spinal cord through the vertebral column:
cervical, 8 pairs; thoracic, 12 pairs; lumbar, 5
pairs; sacral, 5 pairs; and coccyx, 1 pair.
• The dorsal, or posterior, nerve roots carry
sensory impulses to the brain.
• The ventral, or anterior, nerve roots carry
motor impulses from the spinal cord and brain
to the muscles. Motor and sensory impulses
are transmitted from the body and internal
organs.
• Reflex activity is a stereotypical response to a
stimulus that is initiated by the nervous system
(Hickey, 2008).
• The three classifications of reflexes are muscle
stretch, or deep tendon; superficial, or cutaneous;
and pathological (see later section on assessment of
reflexes).
• Reflex activity requires the function of five areas in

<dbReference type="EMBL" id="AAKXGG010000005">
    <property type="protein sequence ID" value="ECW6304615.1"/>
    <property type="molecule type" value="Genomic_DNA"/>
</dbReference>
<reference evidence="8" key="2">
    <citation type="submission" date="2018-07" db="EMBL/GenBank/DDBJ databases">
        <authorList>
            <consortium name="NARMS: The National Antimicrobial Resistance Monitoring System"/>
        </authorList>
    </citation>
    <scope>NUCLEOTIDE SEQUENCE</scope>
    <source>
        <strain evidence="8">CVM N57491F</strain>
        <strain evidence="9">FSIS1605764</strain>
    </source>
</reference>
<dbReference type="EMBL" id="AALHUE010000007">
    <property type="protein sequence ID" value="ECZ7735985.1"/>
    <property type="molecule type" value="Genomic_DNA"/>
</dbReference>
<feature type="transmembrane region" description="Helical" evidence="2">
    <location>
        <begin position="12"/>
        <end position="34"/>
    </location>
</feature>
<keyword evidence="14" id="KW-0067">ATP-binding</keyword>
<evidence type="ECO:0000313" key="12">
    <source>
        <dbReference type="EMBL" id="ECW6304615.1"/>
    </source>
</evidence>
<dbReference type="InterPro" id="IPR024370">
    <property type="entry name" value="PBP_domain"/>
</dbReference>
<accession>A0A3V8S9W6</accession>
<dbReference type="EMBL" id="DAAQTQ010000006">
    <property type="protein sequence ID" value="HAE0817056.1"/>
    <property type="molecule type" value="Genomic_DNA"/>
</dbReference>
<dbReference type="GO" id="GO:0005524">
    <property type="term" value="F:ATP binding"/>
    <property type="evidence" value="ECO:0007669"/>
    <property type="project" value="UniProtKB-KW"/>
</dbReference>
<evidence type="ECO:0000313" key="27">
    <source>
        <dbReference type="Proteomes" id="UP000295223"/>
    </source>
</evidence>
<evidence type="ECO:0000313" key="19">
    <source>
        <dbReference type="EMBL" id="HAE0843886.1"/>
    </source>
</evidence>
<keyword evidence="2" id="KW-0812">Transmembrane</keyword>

the nervous system: the sensory fibers, the neuron
relaying the impulse, the association center in the
brain, the neuron relaying the motor impulse from
the brain to the body, and the specific organ
involved.
CEREBRAL CIRCULATION
• The source of blood to the brain occurs via the
internal carotid arteries (anterior circulation)
and the vertebral and basilar arteries
(posterior circulation).
• These arteries join at the base of the brain to
form the circle of Willis (cerebral arterial
circle).
• The two anterior cerebral arteries (ACA)
supply the medial portion on the frontal lobes.
• Two middle cerebral arteries (MCA) supply the
outer portions of the frontal, parietal, and
superior temporal lobes.
• The two posterior inferior cerebral arteries
(PICA) supply the medial portions of the
occipital and inferior temporal lobes.
• Venous blood drains from the brain via the
dural sinuses that empty into the two jugular
veins.